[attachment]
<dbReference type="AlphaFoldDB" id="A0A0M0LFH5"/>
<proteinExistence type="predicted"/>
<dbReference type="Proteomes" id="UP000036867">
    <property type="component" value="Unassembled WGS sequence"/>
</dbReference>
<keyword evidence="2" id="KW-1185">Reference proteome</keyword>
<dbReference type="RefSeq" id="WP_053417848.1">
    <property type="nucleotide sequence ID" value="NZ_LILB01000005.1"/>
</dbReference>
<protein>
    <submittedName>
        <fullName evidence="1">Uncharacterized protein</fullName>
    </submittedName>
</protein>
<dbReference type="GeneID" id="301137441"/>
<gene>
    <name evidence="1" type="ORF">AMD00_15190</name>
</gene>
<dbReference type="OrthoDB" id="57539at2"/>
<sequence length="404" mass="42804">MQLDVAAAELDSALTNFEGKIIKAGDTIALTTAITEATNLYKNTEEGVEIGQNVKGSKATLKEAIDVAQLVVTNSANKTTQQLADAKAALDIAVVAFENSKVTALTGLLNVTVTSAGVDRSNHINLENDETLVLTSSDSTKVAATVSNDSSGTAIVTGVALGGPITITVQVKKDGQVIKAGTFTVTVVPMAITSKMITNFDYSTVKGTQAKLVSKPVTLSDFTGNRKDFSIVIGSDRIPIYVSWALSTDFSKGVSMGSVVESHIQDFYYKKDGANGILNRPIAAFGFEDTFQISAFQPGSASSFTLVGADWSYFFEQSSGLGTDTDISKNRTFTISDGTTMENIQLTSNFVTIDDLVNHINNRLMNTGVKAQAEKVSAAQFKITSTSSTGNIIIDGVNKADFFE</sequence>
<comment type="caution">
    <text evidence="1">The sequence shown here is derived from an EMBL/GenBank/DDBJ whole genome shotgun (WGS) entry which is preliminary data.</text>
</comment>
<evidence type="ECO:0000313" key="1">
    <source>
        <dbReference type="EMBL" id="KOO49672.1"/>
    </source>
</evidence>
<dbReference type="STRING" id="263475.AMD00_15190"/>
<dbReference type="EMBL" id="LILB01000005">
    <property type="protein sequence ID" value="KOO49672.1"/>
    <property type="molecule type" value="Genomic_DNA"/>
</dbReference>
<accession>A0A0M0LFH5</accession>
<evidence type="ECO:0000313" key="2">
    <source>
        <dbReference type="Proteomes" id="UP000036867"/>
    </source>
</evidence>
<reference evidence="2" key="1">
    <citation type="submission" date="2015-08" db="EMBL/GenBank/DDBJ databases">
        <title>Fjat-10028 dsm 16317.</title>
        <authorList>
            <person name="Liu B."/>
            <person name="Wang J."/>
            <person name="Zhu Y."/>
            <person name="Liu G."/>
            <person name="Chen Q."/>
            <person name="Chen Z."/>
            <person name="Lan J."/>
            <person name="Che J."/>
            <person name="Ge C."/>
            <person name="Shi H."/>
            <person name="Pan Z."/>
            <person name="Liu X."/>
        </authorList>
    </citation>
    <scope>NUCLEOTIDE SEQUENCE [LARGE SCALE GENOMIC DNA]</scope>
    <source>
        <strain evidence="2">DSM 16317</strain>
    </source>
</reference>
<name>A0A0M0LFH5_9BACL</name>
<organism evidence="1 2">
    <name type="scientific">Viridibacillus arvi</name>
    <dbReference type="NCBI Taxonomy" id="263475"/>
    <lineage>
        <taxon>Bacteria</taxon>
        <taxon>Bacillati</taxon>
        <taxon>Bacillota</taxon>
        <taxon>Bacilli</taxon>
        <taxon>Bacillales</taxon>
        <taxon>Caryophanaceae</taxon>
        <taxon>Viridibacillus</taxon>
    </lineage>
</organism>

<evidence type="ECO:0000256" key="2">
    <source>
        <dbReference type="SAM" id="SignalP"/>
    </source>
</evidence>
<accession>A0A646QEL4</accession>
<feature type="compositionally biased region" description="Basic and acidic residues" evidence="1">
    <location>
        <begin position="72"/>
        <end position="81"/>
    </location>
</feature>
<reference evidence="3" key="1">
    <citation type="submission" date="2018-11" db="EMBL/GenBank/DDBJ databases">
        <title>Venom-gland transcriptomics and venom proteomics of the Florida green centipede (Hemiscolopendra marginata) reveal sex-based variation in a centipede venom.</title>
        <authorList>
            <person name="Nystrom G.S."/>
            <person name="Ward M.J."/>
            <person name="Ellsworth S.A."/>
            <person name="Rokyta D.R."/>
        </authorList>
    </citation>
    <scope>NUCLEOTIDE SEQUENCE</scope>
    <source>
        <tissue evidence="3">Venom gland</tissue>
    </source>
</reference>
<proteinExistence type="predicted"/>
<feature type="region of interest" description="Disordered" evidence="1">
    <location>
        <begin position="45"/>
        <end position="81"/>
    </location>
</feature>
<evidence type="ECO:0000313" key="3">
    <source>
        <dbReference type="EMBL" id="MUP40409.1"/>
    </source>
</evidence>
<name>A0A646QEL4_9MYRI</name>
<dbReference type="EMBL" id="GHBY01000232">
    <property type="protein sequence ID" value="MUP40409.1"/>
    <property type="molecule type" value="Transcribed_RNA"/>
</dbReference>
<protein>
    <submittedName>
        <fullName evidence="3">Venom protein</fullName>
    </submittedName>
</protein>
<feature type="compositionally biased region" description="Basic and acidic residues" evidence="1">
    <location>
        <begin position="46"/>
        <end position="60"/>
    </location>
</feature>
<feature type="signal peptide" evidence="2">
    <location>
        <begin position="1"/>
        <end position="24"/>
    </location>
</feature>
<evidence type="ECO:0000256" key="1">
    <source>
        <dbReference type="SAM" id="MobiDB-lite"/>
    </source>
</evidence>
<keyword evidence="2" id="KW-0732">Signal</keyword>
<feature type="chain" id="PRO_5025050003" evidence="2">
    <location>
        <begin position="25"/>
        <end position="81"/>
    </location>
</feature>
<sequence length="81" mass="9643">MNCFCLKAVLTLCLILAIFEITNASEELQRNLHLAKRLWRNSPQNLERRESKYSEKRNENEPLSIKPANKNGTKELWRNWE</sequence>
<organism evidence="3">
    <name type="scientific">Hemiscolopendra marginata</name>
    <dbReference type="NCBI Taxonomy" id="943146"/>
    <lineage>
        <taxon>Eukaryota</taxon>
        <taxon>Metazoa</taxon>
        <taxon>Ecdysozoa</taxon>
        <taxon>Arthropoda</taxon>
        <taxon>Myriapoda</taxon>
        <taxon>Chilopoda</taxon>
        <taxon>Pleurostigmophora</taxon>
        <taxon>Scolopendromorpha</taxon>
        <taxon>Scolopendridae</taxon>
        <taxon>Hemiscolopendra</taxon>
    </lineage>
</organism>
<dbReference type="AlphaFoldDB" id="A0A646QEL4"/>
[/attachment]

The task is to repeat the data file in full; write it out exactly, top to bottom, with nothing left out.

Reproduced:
<dbReference type="AlphaFoldDB" id="A0A0M0LFH5"/>
<proteinExistence type="predicted"/>
<dbReference type="Proteomes" id="UP000036867">
    <property type="component" value="Unassembled WGS sequence"/>
</dbReference>
<keyword evidence="2" id="KW-1185">Reference proteome</keyword>
<dbReference type="RefSeq" id="WP_053417848.1">
    <property type="nucleotide sequence ID" value="NZ_LILB01000005.1"/>
</dbReference>
<protein>
    <submittedName>
        <fullName evidence="1">Uncharacterized protein</fullName>
    </submittedName>
</protein>
<dbReference type="GeneID" id="301137441"/>
<gene>
    <name evidence="1" type="ORF">AMD00_15190</name>
</gene>
<dbReference type="OrthoDB" id="57539at2"/>
<sequence length="404" mass="42804">MQLDVAAAELDSALTNFEGKIIKAGDTIALTTAITEATNLYKNTEEGVEIGQNVKGSKATLKEAIDVAQLVVTNSANKTTQQLADAKAALDIAVVAFENSKVTALTGLLNVTVTSAGVDRSNHINLENDETLVLTSSDSTKVAATVSNDSSGTAIVTGVALGGPITITVQVKKDGQVIKAGTFTVTVVPMAITSKMITNFDYSTVKGTQAKLVSKPVTLSDFTGNRKDFSIVIGSDRIPIYVSWALSTDFSKGVSMGSVVESHIQDFYYKKDGANGILNRPIAAFGFEDTFQISAFQPGSASSFTLVGADWSYFFEQSSGLGTDTDISKNRTFTISDGTTMENIQLTSNFVTIDDLVNHINNRLMNTGVKAQAEKVSAAQFKITSTSSTGNIIIDGVNKADFFE</sequence>
<comment type="caution">
    <text evidence="1">The sequence shown here is derived from an EMBL/GenBank/DDBJ whole genome shotgun (WGS) entry which is preliminary data.</text>
</comment>
<evidence type="ECO:0000313" key="1">
    <source>
        <dbReference type="EMBL" id="KOO49672.1"/>
    </source>
</evidence>
<dbReference type="STRING" id="263475.AMD00_15190"/>
<dbReference type="EMBL" id="LILB01000005">
    <property type="protein sequence ID" value="KOO49672.1"/>
    <property type="molecule type" value="Genomic_DNA"/>
</dbReference>
<accession>A0A0M0LFH5</accession>
<evidence type="ECO:0000313" key="2">
    <source>
        <dbReference type="Proteomes" id="UP000036867"/>
    </source>
</evidence>
<reference evidence="2" key="1">
    <citation type="submission" date="2015-08" db="EMBL/GenBank/DDBJ databases">
        <title>Fjat-10028 dsm 16317.</title>
        <authorList>
            <person name="Liu B."/>
            <person name="Wang J."/>
            <person name="Zhu Y."/>
            <person name="Liu G."/>
            <person name="Chen Q."/>
            <person name="Chen Z."/>
            <person name="Lan J."/>
            <person name="Che J."/>
            <person name="Ge C."/>
            <person name="Shi H."/>
            <person name="Pan Z."/>
            <person name="Liu X."/>
        </authorList>
    </citation>
    <scope>NUCLEOTIDE SEQUENCE [LARGE SCALE GENOMIC DNA]</scope>
    <source>
        <strain evidence="2">DSM 16317</strain>
    </source>
</reference>
<name>A0A0M0LFH5_9BACL</name>
<organism evidence="1 2">
    <name type="scientific">Viridibacillus arvi</name>
    <dbReference type="NCBI Taxonomy" id="263475"/>
    <lineage>
        <taxon>Bacteria</taxon>
        <taxon>Bacillati</taxon>
        <taxon>Bacillota</taxon>
        <taxon>Bacilli</taxon>
        <taxon>Bacillales</taxon>
        <taxon>Caryophanaceae</taxon>
        <taxon>Viridibacillus</taxon>
    </lineage>
</organism>

<evidence type="ECO:0000256" key="2">
    <source>
        <dbReference type="SAM" id="SignalP"/>
    </source>
</evidence>
<accession>A0A646QEL4</accession>
<feature type="compositionally biased region" description="Basic and acidic residues" evidence="1">
    <location>
        <begin position="72"/>
        <end position="81"/>
    </location>
</feature>
<reference evidence="3" key="1">
    <citation type="submission" date="2018-11" db="EMBL/GenBank/DDBJ databases">
        <title>Venom-gland transcriptomics and venom proteomics of the Florida green centipede (Hemiscolopendra marginata) reveal sex-based variation in a centipede venom.</title>
        <authorList>
            <person name="Nystrom G.S."/>
            <person name="Ward M.J."/>
            <person name="Ellsworth S.A."/>
            <person name="Rokyta D.R."/>
        </authorList>
    </citation>
    <scope>NUCLEOTIDE SEQUENCE</scope>
    <source>
        <tissue evidence="3">Venom gland</tissue>
    </source>
</reference>
<proteinExistence type="predicted"/>
<feature type="region of interest" description="Disordered" evidence="1">
    <location>
        <begin position="45"/>
        <end position="81"/>
    </location>
</feature>
<evidence type="ECO:0000313" key="3">
    <source>
        <dbReference type="EMBL" id="MUP40409.1"/>
    </source>
</evidence>
<name>A0A646QEL4_9MYRI</name>
<dbReference type="EMBL" id="GHBY01000232">
    <property type="protein sequence ID" value="MUP40409.1"/>
    <property type="molecule type" value="Transcribed_RNA"/>
</dbReference>
<protein>
    <submittedName>
        <fullName evidence="3">Venom protein</fullName>
    </submittedName>
</protein>
<feature type="compositionally biased region" description="Basic and acidic residues" evidence="1">
    <location>
        <begin position="46"/>
        <end position="60"/>
    </location>
</feature>
<feature type="signal peptide" evidence="2">
    <location>
        <begin position="1"/>
        <end position="24"/>
    </location>
</feature>
<evidence type="ECO:0000256" key="1">
    <source>
        <dbReference type="SAM" id="MobiDB-lite"/>
    </source>
</evidence>
<keyword evidence="2" id="KW-0732">Signal</keyword>
<feature type="chain" id="PRO_5025050003" evidence="2">
    <location>
        <begin position="25"/>
        <end position="81"/>
    </location>
</feature>
<sequence length="81" mass="9643">MNCFCLKAVLTLCLILAIFEITNASEELQRNLHLAKRLWRNSPQNLERRESKYSEKRNENEPLSIKPANKNGTKELWRNWE</sequence>
<organism evidence="3">
    <name type="scientific">Hemiscolopendra marginata</name>
    <dbReference type="NCBI Taxonomy" id="943146"/>
    <lineage>
        <taxon>Eukaryota</taxon>
        <taxon>Metazoa</taxon>
        <taxon>Ecdysozoa</taxon>
        <taxon>Arthropoda</taxon>
        <taxon>Myriapoda</taxon>
        <taxon>Chilopoda</taxon>
        <taxon>Pleurostigmophora</taxon>
        <taxon>Scolopendromorpha</taxon>
        <taxon>Scolopendridae</taxon>
        <taxon>Hemiscolopendra</taxon>
    </lineage>
</organism>
<dbReference type="AlphaFoldDB" id="A0A646QEL4"/>